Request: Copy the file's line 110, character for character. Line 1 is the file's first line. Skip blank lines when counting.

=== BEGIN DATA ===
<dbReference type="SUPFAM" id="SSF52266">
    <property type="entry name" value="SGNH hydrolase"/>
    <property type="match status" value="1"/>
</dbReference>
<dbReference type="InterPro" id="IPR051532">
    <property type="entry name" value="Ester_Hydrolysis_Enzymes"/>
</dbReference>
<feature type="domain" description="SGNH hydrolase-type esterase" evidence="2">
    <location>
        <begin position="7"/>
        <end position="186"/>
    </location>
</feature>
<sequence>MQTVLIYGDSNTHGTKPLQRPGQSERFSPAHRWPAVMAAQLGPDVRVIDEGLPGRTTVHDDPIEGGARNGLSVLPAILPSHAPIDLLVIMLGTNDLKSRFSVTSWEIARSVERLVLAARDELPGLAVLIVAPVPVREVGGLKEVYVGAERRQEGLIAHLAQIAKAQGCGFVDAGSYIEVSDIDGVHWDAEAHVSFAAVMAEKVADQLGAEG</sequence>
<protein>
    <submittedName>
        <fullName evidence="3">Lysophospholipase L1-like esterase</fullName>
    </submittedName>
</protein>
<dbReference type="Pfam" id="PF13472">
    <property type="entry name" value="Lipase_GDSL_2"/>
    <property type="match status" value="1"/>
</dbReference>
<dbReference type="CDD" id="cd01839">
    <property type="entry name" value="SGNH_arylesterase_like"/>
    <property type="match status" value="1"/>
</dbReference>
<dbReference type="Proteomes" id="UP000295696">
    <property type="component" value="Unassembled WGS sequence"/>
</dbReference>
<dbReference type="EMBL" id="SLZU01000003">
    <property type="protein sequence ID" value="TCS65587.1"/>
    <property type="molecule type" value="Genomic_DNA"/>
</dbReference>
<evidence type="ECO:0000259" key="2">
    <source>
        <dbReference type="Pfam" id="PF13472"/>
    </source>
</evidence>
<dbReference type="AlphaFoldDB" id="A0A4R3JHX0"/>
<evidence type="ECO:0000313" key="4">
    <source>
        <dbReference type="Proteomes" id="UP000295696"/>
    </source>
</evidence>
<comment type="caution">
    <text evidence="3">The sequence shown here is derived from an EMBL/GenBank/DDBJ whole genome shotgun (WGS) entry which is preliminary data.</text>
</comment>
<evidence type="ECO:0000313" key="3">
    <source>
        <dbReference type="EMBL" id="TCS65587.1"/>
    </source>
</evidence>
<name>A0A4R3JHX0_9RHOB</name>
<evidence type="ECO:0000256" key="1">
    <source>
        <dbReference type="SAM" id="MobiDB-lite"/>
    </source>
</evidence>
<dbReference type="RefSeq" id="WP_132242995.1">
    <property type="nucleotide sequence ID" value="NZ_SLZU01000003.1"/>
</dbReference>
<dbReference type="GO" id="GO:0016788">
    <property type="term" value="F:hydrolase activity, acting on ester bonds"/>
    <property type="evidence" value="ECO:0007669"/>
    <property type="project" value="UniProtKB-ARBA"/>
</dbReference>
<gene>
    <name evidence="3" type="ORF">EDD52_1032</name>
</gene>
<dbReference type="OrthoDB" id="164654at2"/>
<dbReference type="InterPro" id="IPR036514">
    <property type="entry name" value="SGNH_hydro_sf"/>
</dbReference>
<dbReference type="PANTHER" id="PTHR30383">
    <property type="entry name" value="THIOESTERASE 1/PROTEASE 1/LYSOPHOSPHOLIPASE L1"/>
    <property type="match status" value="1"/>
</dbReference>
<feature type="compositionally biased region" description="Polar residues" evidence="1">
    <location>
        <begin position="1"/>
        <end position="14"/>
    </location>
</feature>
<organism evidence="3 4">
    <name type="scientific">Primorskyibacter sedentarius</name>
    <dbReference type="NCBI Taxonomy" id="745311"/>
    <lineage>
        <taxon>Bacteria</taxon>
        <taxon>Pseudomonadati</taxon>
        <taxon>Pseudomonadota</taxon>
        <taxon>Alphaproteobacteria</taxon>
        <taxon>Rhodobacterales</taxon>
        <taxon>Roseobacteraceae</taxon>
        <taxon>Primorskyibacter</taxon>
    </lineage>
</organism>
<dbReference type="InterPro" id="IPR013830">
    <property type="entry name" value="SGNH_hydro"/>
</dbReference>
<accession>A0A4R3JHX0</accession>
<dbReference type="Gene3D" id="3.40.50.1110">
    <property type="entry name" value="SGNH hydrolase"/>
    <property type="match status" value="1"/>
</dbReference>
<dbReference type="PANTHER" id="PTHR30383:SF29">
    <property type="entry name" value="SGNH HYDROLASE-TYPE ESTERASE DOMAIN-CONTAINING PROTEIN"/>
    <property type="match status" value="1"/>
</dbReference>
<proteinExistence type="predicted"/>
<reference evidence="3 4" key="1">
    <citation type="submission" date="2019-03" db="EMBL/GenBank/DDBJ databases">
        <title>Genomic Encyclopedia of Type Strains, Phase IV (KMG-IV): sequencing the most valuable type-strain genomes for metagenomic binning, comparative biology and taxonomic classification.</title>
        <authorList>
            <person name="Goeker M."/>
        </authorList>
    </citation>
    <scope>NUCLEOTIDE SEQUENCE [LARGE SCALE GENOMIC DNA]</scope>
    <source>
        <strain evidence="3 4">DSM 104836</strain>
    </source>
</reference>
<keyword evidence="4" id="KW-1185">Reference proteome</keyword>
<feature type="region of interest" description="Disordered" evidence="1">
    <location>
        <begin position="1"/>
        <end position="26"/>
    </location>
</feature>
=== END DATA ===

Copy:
<proteinExistence type="predicted"/>